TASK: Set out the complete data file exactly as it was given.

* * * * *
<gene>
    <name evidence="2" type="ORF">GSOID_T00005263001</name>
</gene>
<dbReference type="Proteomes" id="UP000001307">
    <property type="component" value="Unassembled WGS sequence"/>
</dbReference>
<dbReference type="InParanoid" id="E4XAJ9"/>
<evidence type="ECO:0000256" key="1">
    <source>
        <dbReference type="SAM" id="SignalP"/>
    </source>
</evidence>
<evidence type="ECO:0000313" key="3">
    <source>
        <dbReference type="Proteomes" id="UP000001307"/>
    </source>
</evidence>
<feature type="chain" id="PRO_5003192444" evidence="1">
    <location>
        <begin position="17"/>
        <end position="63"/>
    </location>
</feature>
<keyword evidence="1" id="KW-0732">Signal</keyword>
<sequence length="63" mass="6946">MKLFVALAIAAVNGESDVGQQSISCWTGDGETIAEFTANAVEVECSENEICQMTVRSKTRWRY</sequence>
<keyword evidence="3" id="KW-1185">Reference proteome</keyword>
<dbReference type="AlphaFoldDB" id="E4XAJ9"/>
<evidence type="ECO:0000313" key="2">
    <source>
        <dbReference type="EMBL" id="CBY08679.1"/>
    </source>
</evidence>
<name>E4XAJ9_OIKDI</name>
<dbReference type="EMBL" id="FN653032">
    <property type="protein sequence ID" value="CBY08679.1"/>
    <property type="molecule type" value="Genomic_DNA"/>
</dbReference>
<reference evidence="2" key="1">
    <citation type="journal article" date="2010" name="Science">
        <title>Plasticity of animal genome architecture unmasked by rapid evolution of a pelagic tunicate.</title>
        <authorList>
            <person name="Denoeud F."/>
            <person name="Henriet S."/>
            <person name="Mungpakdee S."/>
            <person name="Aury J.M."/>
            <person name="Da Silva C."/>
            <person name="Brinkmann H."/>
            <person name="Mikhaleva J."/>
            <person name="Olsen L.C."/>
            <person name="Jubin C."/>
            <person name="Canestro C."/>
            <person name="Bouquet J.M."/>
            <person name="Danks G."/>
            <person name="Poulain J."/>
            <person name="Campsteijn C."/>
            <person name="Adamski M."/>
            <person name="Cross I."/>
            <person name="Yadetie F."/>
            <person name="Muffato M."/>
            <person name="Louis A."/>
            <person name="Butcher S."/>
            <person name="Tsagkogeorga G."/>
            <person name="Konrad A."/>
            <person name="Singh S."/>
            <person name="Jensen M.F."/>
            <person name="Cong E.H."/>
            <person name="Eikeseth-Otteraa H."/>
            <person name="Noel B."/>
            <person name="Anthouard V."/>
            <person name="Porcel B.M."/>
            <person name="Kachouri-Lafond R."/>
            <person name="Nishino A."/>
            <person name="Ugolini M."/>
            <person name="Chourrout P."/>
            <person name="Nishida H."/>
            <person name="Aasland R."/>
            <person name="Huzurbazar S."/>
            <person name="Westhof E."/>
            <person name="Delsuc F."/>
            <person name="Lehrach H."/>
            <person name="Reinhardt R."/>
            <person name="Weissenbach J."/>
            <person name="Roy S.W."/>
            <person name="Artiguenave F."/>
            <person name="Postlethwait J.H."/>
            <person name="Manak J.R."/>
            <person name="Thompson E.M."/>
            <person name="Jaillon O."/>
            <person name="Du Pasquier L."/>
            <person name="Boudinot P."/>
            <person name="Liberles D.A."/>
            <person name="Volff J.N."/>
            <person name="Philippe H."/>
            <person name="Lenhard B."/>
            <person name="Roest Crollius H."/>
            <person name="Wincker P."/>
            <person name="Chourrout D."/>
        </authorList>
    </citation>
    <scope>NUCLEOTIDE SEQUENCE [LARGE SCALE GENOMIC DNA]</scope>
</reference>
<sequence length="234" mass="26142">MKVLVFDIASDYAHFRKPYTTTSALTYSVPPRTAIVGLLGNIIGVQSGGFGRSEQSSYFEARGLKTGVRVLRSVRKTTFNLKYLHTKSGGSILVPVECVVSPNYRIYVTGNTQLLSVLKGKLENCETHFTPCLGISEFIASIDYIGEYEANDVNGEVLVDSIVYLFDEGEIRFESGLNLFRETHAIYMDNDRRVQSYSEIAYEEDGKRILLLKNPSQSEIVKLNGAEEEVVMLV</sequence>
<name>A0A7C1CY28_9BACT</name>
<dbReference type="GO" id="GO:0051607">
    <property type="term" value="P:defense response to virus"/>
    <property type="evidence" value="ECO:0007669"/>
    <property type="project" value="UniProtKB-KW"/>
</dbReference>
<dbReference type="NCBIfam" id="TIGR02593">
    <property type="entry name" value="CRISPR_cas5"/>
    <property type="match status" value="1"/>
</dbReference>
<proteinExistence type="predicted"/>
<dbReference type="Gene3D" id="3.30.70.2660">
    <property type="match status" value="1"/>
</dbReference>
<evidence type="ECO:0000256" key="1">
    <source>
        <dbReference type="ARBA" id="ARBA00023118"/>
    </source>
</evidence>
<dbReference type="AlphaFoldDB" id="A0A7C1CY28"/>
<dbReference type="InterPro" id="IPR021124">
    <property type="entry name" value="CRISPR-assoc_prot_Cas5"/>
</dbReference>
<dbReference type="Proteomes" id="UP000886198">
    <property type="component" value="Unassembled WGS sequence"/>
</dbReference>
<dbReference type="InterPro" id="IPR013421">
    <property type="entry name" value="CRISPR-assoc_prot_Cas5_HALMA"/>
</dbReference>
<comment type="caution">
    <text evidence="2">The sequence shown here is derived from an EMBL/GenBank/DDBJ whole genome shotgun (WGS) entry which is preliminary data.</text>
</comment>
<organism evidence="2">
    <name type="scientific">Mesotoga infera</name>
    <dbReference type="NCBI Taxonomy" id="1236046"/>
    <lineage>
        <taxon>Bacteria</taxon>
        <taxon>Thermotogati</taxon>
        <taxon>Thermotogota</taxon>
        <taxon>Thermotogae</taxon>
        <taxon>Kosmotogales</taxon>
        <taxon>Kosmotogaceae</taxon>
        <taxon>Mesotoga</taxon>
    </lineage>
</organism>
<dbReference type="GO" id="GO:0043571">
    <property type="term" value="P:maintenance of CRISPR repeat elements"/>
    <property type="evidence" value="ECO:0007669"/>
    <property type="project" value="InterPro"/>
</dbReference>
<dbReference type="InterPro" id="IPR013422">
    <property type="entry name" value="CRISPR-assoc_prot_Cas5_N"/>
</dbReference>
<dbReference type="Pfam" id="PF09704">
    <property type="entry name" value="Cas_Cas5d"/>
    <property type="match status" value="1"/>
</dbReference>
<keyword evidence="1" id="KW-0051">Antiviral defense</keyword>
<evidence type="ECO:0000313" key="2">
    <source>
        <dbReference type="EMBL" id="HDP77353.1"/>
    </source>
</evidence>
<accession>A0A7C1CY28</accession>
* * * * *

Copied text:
<gene>
    <name evidence="2" type="ORF">GSOID_T00005263001</name>
</gene>
<dbReference type="Proteomes" id="UP000001307">
    <property type="component" value="Unassembled WGS sequence"/>
</dbReference>
<dbReference type="InParanoid" id="E4XAJ9"/>
<evidence type="ECO:0000256" key="1">
    <source>
        <dbReference type="SAM" id="SignalP"/>
    </source>
</evidence>
<evidence type="ECO:0000313" key="3">
    <source>
        <dbReference type="Proteomes" id="UP000001307"/>
    </source>
</evidence>
<feature type="chain" id="PRO_5003192444" evidence="1">
    <location>
        <begin position="17"/>
        <end position="63"/>
    </location>
</feature>
<keyword evidence="1" id="KW-0732">Signal</keyword>
<sequence length="63" mass="6946">MKLFVALAIAAVNGESDVGQQSISCWTGDGETIAEFTANAVEVECSENEICQMTVRSKTRWRY</sequence>
<keyword evidence="3" id="KW-1185">Reference proteome</keyword>
<dbReference type="AlphaFoldDB" id="E4XAJ9"/>
<evidence type="ECO:0000313" key="2">
    <source>
        <dbReference type="EMBL" id="CBY08679.1"/>
    </source>
</evidence>
<name>E4XAJ9_OIKDI</name>
<dbReference type="EMBL" id="FN653032">
    <property type="protein sequence ID" value="CBY08679.1"/>
    <property type="molecule type" value="Genomic_DNA"/>
</dbReference>
<reference evidence="2" key="1">
    <citation type="journal article" date="2010" name="Science">
        <title>Plasticity of animal genome architecture unmasked by rapid evolution of a pelagic tunicate.</title>
        <authorList>
            <person name="Denoeud F."/>
            <person name="Henriet S."/>
            <person name="Mungpakdee S."/>
            <person name="Aury J.M."/>
            <person name="Da Silva C."/>
            <person name="Brinkmann H."/>
            <person name="Mikhaleva J."/>
            <person name="Olsen L.C."/>
            <person name="Jubin C."/>
            <person name="Canestro C."/>
            <person name="Bouquet J.M."/>
            <person name="Danks G."/>
            <person name="Poulain J."/>
            <person name="Campsteijn C."/>
            <person name="Adamski M."/>
            <person name="Cross I."/>
            <person name="Yadetie F."/>
            <person name="Muffato M."/>
            <person name="Louis A."/>
            <person name="Butcher S."/>
            <person name="Tsagkogeorga G."/>
            <person name="Konrad A."/>
            <person name="Singh S."/>
            <person name="Jensen M.F."/>
            <person name="Cong E.H."/>
            <person name="Eikeseth-Otteraa H."/>
            <person name="Noel B."/>
            <person name="Anthouard V."/>
            <person name="Porcel B.M."/>
            <person name="Kachouri-Lafond R."/>
            <person name="Nishino A."/>
            <person name="Ugolini M."/>
            <person name="Chourrout P."/>
            <person name="Nishida H."/>
            <person name="Aasland R."/>
            <person name="Huzurbazar S."/>
            <person name="Westhof E."/>
            <person name="Delsuc F."/>
            <person name="Lehrach H."/>
            <person name="Reinhardt R."/>
            <person name="Weissenbach J."/>
            <person name="Roy S.W."/>
            <person name="Artiguenave F."/>
            <person name="Postlethwait J.H."/>
            <person name="Manak J.R."/>
            <person name="Thompson E.M."/>
            <person name="Jaillon O."/>
            <person name="Du Pasquier L."/>
            <person name="Boudinot P."/>
            <person name="Liberles D.A."/>
            <person name="Volff J.N."/>
            <person name="Philippe H."/>
            <person name="Lenhard B."/>
            <person name="Roest Crollius H."/>
            <person name="Wincker P."/>
            <person name="Chourrout D."/>
        </authorList>
    </citation>
    <scope>NUCLEOTIDE SEQUENCE [LARGE SCALE GENOMIC DNA]</scope>
</reference>
<sequence length="234" mass="26142">MKVLVFDIASDYAHFRKPYTTTSALTYSVPPRTAIVGLLGNIIGVQSGGFGRSEQSSYFEARGLKTGVRVLRSVRKTTFNLKYLHTKSGGSILVPVECVVSPNYRIYVTGNTQLLSVLKGKLENCETHFTPCLGISEFIASIDYIGEYEANDVNGEVLVDSIVYLFDEGEIRFESGLNLFRETHAIYMDNDRRVQSYSEIAYEEDGKRILLLKNPSQSEIVKLNGAEEEVVMLV</sequence>
<name>A0A7C1CY28_9BACT</name>
<dbReference type="GO" id="GO:0051607">
    <property type="term" value="P:defense response to virus"/>
    <property type="evidence" value="ECO:0007669"/>
    <property type="project" value="UniProtKB-KW"/>
</dbReference>
<dbReference type="NCBIfam" id="TIGR02593">
    <property type="entry name" value="CRISPR_cas5"/>
    <property type="match status" value="1"/>
</dbReference>
<proteinExistence type="predicted"/>
<dbReference type="Gene3D" id="3.30.70.2660">
    <property type="match status" value="1"/>
</dbReference>
<evidence type="ECO:0000256" key="1">
    <source>
        <dbReference type="ARBA" id="ARBA00023118"/>
    </source>
</evidence>
<dbReference type="AlphaFoldDB" id="A0A7C1CY28"/>
<dbReference type="InterPro" id="IPR021124">
    <property type="entry name" value="CRISPR-assoc_prot_Cas5"/>
</dbReference>
<dbReference type="Proteomes" id="UP000886198">
    <property type="component" value="Unassembled WGS sequence"/>
</dbReference>
<dbReference type="InterPro" id="IPR013421">
    <property type="entry name" value="CRISPR-assoc_prot_Cas5_HALMA"/>
</dbReference>
<comment type="caution">
    <text evidence="2">The sequence shown here is derived from an EMBL/GenBank/DDBJ whole genome shotgun (WGS) entry which is preliminary data.</text>
</comment>
<organism evidence="2">
    <name type="scientific">Mesotoga infera</name>
    <dbReference type="NCBI Taxonomy" id="1236046"/>
    <lineage>
        <taxon>Bacteria</taxon>
        <taxon>Thermotogati</taxon>
        <taxon>Thermotogota</taxon>
        <taxon>Thermotogae</taxon>
        <taxon>Kosmotogales</taxon>
        <taxon>Kosmotogaceae</taxon>
        <taxon>Mesotoga</taxon>
    </lineage>
</organism>
<dbReference type="GO" id="GO:0043571">
    <property type="term" value="P:maintenance of CRISPR repeat elements"/>
    <property type="evidence" value="ECO:0007669"/>
    <property type="project" value="InterPro"/>
</dbReference>
<dbReference type="InterPro" id="IPR013422">
    <property type="entry name" value="CRISPR-assoc_prot_Cas5_N"/>
</dbReference>
<dbReference type="Pfam" id="PF09704">
    <property type="entry name" value="Cas_Cas5d"/>
    <property type="match status" value="1"/>
</dbReference>
<keyword evidence="1" id="KW-0051">Antiviral defense</keyword>
<evidence type="ECO:0000313" key="2">
    <source>
        <dbReference type="EMBL" id="HDP77353.1"/>
    </source>
</evidence>
<accession>A0A7C1CY28</accession>